Peter Lehner, Executive Director, New York City
The U.S. Navy launched its Great Green Fleet recently at RIMPAC, the world’s largest naval exercise, which takes place biannually off the coast of Hawaii. Squadrons of F/A-18 Hornet fighter jets, an SH60-Seahawk helicopter, E-2 Hawkeye airborne early warning aircraft and other planes took off from the deck of the USS Nimitz, all powered by a biofuel blend, demonstrating, for the first time, biofuels in action at sea.
“The military has done a lot of things that starts a tidal wave throughout our culture, and I think this is one of those things,” Lt. Commander Jason Fox, a Hawkeye pilot, told Forbes.
The Navy has been testing biofuels for years, as part of a broader military effort to reduce vulnerability to oil prices and improve combat capability in general through renewable energy and efficiency. Naval Secretary Ray Mabus pointed out that the Navy got hit with a billion-dollar energy bill in May due to rising oil prices. He told reporters, “We simply have to figure out a way to get American made homegrown fuel that is stable in price, that is competitive with oil that we can use to compete with oil. If we don’t we’re still too vulnerable.”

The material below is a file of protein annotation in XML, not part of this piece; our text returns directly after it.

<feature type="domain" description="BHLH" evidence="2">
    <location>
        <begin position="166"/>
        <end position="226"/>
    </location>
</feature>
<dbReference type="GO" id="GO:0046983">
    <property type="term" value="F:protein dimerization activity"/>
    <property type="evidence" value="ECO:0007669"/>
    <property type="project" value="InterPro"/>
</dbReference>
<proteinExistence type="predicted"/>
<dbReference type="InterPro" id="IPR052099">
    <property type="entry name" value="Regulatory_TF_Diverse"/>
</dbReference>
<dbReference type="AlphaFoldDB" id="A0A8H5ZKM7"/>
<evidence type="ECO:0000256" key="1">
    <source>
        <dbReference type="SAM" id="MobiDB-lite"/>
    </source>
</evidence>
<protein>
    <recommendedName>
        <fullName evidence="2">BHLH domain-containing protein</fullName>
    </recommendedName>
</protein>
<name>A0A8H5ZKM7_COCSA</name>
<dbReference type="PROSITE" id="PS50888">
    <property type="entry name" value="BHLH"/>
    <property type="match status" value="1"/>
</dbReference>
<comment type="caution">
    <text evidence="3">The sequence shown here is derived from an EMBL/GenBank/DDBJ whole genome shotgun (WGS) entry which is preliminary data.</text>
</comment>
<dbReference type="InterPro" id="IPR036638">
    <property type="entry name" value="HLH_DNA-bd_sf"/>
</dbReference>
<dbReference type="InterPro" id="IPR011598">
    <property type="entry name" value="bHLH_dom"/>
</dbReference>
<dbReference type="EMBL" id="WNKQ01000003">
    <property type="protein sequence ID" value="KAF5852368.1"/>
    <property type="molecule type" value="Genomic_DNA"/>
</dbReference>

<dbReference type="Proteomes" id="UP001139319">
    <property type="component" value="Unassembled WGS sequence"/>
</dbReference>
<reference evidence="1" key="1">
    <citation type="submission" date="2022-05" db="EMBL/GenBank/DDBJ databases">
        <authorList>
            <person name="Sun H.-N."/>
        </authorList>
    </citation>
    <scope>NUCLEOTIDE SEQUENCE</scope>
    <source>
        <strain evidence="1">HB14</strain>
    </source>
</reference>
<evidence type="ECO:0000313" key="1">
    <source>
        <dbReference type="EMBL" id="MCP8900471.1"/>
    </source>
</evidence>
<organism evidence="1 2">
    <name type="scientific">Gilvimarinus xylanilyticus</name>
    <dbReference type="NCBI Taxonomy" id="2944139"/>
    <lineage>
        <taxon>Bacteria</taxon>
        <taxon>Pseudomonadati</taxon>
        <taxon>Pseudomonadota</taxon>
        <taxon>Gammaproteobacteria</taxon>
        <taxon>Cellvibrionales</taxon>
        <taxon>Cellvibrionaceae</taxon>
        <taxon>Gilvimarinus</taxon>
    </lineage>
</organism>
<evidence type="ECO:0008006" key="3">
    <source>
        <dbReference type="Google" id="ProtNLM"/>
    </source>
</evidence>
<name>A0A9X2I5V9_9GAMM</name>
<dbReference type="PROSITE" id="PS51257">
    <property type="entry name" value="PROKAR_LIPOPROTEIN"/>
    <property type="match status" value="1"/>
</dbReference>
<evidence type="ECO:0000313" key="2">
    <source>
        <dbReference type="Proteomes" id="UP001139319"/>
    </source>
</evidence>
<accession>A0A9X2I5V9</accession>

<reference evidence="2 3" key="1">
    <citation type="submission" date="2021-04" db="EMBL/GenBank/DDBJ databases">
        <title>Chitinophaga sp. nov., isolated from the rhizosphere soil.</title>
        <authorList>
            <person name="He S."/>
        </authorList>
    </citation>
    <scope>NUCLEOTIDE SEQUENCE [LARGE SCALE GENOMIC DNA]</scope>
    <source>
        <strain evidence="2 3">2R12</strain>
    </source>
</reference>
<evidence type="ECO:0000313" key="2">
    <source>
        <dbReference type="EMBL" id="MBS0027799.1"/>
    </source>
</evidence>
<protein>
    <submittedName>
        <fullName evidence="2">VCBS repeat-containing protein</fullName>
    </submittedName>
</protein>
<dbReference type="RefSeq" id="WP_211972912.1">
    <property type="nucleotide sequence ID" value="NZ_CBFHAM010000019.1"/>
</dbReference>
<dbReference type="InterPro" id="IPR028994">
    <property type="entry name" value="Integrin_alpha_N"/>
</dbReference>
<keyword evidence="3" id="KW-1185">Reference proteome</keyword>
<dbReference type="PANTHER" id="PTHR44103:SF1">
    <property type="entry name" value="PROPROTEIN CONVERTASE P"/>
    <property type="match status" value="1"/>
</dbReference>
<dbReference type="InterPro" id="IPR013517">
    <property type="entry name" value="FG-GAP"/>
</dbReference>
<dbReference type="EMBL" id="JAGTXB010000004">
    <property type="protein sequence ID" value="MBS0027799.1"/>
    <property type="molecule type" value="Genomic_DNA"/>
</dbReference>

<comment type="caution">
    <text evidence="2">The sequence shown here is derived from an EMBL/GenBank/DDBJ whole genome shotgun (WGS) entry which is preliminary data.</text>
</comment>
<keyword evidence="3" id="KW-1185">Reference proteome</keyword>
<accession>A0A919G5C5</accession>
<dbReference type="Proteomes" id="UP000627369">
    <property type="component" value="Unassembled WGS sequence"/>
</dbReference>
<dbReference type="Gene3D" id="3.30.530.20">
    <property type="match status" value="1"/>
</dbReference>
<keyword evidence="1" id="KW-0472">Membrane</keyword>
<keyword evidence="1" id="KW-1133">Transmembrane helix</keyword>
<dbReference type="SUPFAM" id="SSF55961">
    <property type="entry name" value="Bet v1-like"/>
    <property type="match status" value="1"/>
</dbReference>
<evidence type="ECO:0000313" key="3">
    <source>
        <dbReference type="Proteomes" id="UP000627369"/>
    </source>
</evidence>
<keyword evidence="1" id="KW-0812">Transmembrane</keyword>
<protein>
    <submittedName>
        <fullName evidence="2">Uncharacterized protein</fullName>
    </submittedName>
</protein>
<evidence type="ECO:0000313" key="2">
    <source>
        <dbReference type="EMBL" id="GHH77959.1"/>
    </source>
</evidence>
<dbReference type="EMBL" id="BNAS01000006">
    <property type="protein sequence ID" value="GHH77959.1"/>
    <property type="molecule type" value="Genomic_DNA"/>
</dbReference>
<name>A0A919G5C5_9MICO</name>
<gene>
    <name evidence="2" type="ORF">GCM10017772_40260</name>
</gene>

The USS Nimitz transits the Pacific, bearing 900,000 gallons of a biofuel blend for its aircraft (courtesy U.S. Navy)
The Navy is aiming to get 50 percent of its energy from renewable sources by 2020, and biofuels are an important part of that plan. However, the Navy’s expanded use of biofuels could have unintended consequences, depending on what kind of biofuels the Navy chooses. Done right, biofuels are a sustainable source of energy that can protect the environment and reduce carbon pollution without affecting food prices. But carelessly produced biofuels can actually increase global warming pollution and degrade our forests, soil, and water quality, and pose a threat to public health–hardly compatible with the military’s mission. Moreover, biofuels that degrade the land, soil, and water that sustain them will not deliver strategically meaningful volumes of alternative fuel for very long.
Working to increase the production of low-carbon, responsibly grown biofuels can give us environmental security and national security, by providing our military with a sustainable supply of domestic fuel, reducing global warming pollution, and helping our economy–and our nation–break free from the monopoly of oil. The launch of the Great Green Fleet demonstrates real leadership on the Navy’s part, and highlights the key role that the military can play in advancing groundbreaking technologies that transform the way we live.
The military essentially created the semiconductor industry, for example, by supporting early R&D and then making large purchases that brought down the cost of semiconductor manufacturing, eventually making it accessible to the broader civilian market. The military can play this transformative role again, by supporting biofuel supplies that can be replenished and sustained over the long term. That means ensuring the Navy’s biofuels are responsibly grown, low-carbon biofuels that provide maximum benefits for all Americans.
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